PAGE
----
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Business Observer Friday, Jan. 5, 2018 1 year ago

Market Moves

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Southwest Florida technology entrepreneurs should have plenty of new places to work in 2018. Will it lead to a breakthrough business?
by: Ted Carter Contributing Writer

Why it Matters: The Fort Myers-Naples region, on a mission to shed its image as only being a hub for real estate, development and tourism, seeks to expand its base of technology companies.

The tech scene in Southwest Florida is ready for a big year.

For starters, tech startups in Fort Myers and Naples will find new choices in 2018 on where to work.

Fort Myers incubator-accelerator RocketLounge is expanding into Naples and plans to open a 10,000-square-foot location there in February. If successful, there's the potential of an additional 20,000 square feet available in the building, says RocketLounge co-founder and CEO Dieter Kondek. The Naples location is off Tamiami Trail, south of Pine Ridge Road.

In Fort Myers, tech entrepreneur Matt Hurley and his investment partners are in the process of transforming the 123,000-square-foot former Atrium Executive Center into the H2 Innovation Center. They are counting on the revamp of the 38-year-old building at the southwest corner of College Parkway and Winkler Avenue to make it a magnet for startups of all sorts. Hurley expects companies from around the region — and nationwide — to begin working there in September.

Workers are demolishing the interior of the building to create about 42,000 square feet of incubator space and additional room for shared workspaces. Office suites and an innovation theater will also be included, Hurley says. A 21-year-old Fort Myers native who recently sold his share of digital ad broker Torchlight, Hurley says he and his partners will look for startups to back, among incubator residents.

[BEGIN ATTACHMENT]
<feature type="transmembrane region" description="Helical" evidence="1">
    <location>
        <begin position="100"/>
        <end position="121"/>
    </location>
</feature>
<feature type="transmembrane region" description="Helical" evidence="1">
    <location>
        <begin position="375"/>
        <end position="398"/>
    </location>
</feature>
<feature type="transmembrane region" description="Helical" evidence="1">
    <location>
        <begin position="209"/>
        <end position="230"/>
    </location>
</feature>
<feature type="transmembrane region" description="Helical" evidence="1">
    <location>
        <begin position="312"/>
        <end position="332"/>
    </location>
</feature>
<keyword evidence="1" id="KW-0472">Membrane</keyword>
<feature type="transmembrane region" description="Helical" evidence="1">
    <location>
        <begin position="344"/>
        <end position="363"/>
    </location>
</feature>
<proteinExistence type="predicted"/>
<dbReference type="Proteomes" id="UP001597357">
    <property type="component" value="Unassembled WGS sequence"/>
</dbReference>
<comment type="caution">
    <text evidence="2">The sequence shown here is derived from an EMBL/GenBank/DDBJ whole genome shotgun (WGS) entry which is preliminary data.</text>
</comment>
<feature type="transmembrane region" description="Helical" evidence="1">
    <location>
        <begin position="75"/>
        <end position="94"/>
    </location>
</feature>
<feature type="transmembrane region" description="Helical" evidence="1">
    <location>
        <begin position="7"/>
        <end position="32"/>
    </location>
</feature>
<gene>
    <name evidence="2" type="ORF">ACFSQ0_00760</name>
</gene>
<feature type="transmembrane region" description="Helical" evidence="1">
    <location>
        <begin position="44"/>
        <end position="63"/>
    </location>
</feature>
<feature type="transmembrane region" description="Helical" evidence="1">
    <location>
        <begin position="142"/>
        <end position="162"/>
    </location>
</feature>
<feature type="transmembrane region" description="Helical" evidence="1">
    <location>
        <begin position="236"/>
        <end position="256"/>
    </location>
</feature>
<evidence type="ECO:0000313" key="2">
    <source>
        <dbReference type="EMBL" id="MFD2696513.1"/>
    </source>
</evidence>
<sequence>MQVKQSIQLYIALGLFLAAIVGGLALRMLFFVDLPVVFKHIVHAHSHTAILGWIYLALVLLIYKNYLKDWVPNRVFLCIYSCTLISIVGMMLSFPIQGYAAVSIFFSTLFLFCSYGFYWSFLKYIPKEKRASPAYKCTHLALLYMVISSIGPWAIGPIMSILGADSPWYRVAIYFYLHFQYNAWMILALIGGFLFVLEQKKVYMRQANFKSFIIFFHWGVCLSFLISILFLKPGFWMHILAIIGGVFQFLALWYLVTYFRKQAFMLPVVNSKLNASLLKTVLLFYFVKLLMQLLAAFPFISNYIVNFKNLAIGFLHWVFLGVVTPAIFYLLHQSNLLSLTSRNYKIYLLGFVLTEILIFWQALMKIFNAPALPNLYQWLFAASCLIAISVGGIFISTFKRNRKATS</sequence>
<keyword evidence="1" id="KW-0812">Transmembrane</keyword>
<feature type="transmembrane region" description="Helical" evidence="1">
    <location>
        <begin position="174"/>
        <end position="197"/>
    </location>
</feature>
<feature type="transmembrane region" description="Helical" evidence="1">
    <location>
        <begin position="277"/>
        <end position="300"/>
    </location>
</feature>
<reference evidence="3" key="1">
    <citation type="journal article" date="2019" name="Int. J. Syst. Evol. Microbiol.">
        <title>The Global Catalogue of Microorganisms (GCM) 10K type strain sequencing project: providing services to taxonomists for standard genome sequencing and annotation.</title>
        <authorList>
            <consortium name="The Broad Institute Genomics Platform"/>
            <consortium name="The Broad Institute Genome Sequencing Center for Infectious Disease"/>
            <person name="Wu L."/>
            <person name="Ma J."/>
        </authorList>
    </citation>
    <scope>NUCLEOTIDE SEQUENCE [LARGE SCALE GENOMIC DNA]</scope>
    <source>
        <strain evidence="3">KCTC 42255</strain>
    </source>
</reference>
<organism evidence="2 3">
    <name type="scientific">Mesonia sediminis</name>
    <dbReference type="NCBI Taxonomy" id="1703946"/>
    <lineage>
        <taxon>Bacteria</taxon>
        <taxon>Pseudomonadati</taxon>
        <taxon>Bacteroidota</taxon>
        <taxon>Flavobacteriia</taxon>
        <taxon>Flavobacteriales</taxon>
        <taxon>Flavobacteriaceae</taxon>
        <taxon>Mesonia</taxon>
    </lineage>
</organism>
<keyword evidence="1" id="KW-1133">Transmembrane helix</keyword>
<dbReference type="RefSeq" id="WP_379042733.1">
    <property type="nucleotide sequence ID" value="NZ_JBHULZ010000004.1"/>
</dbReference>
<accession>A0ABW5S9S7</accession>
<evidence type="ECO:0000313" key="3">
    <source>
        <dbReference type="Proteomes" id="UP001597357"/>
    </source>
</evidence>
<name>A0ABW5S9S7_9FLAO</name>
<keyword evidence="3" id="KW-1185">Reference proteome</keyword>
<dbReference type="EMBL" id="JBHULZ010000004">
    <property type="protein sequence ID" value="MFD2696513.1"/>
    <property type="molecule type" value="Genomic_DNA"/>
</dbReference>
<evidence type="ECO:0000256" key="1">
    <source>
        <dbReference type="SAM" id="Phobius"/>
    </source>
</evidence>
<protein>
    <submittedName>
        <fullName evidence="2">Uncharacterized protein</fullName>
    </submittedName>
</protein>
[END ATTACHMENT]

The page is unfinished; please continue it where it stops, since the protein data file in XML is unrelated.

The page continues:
The RocketLounge's Dieter, meanwhile, says his decision to expand south of Fort Myers is both about being out of space in one spot and seeing promise in another spot. “The capacity in Fort Myers is maybe 20 companies,” he says. “In Naples, it's totally different because we have a such a bigger space. People like to have their own offices.”

Dieter has spent the past couple decades in entrepreneurial pursuits after stints in corporate IT. He's targeting corporate partnerships and working to strengthen the international reach of RocketLounge, especially in drawing Israeli companies to the region. He also hopes to add technological muscle to the region's strengths in health care, tourism and construction.

In addition to new spaces, the city of Fort Myers' Southwest Florida Enterprise Center says its 2018 priority is to help startups at the center become more business savvy, says Mike Love, director. And helping international companies make soft landings here will be a priority for the Naples Accelerator, says Director Marshall Goodman. The accelerator's links to tech startups in France, Finland, the United Kingdom and Germany are expected to grow even more robust in 2018, Goodman says.

But to truly have a good year, Goodman, like other Southwest Florida tech community supporters, says investment capital must remain a front-and-center priority. “Nothing attracts innovation companies like seed capital,” Goodman says. “So the more we can grow a risk-reward culture and investing in startups becomes more routine rather than an outlier for family funds, the more we will be put on the venture-innovation map.”

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